Practice Hospitality

My mother-in-law, Jean, is an amazing person with many gifts.  One of the first things I noticed about her when I was but a young bride, was her gift of hospitality.  It was nothing for her to invite a large group of people over, make each one feel welcome, cook a big meal,and seemingly do it without stressing herself out.  I don't know if hospitality just came naturally to her or if she learned it.  In this picture you can see Jean throwing a party for a class she taught in Nigeria.  

I believe that for me it has been a learned skill.  My parents were hospitable and it wasn't unusual for us to have guests over (though usually not as many at a time as my mother-in-law would do!).  But when I started living on my own, I had to learn hospitality.  The first time I invited somebody over for a meal, the lid got stuck on the pot of vegetables, I put too much salt or soda or something in the muffins, and I forgot to serve milk and sugar with the hot drinks.  I've gotten much bett…

2016 in Review

Let's take a look at the year 2016.

January's big events were the dedication of the Tamajaq New Testament, our annual Spiritual Life Conference, helping friends find a house, a trip to visit missionaries in the bush, attended a big wedding, and celebrated John's birthday. It was a pretty busy month.  My January picture is from our trip to the bush and shows baobab trees.  

February was a little less crazy.  John started taking moolo lessons.  February is the time of year when the fresh fruits and veggies are in season so I did a lot of work to freeze veggies for the hot months ahead.  This picture isn't terribly exciting, but a year after the church burnings this church we helped plant back in 1989 finally had a new ceiling and a fresh coat of paint.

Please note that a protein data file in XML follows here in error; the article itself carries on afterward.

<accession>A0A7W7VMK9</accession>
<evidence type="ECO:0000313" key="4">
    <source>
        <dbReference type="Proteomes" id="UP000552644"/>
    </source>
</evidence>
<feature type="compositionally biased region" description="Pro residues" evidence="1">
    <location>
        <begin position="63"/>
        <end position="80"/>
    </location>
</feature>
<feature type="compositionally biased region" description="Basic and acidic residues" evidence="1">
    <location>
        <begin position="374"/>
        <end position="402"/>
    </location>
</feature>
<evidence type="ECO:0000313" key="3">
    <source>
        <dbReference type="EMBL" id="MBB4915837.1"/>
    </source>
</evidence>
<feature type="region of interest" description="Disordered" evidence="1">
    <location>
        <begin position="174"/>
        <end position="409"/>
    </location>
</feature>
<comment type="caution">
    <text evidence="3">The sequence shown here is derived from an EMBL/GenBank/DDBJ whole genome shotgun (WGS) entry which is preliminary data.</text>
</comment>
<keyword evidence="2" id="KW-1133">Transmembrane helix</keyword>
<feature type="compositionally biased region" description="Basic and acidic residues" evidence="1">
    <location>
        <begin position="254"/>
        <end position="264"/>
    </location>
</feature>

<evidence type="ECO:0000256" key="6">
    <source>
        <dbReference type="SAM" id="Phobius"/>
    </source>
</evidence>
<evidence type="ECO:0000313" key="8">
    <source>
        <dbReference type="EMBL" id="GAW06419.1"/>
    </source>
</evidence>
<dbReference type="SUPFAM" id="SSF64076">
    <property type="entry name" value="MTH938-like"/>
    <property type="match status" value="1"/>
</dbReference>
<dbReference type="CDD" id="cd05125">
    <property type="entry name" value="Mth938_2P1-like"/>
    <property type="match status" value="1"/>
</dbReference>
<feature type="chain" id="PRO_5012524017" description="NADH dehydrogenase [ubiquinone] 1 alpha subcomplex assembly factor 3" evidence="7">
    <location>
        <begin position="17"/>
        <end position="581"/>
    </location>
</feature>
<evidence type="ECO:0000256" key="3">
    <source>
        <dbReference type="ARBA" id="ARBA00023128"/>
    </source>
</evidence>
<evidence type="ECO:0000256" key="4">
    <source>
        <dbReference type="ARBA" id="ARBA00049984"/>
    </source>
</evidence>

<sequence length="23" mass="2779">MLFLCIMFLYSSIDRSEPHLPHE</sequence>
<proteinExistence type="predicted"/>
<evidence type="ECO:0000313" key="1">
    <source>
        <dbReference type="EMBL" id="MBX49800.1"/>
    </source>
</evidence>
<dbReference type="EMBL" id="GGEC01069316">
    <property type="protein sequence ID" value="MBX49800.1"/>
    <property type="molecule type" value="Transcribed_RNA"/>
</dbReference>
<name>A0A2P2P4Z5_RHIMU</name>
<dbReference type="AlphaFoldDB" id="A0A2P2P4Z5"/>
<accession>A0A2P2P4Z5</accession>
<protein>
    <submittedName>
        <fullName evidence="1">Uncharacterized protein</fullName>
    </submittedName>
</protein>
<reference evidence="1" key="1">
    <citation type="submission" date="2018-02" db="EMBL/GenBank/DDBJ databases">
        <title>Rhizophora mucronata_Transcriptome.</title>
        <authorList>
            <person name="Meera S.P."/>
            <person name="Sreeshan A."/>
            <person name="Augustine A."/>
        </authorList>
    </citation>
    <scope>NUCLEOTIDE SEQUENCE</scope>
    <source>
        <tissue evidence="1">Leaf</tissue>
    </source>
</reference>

In March we attended another big wedding, froze more veggies, celebrated Easter, and visited a church in another town.  John and I have visited a lot of churches in the past three years as he has done research for his doctora…

Meat Roll-ups

Tonight I made meat roll-ups.  And I got to use some ingredients that made food prep much easier than normal!  I did make two batches of rolls so that John could have a lactose-free meal.

The first thing to do is to brown some hamburger.  With the main batch I stirred a tin of mushroom soup into the browned meat.  For John's batch, I stirred in flour, some almond milk, and seasonings just enough to moisten it, but not to make it really runny.  In Niger, I would make it the second way since we don't have tinned soup.

Next I made a batch of biscuit dough using Bisquick.  Of course, in Niger, I have to make the biscuit dough from scratch.  I mixed it up with the almond milk.  Once the dough is rolled out in a strip, spread the meat mixture on it.  Roll it up like you would cinnamon rolls and cut into slices.  Lay the slices on a cookie sheet and cook in a 350 oven for about 20 minutes.

While they're baking, I browned fresh mushrooms in butter (in Niger I would use tinned mushroo…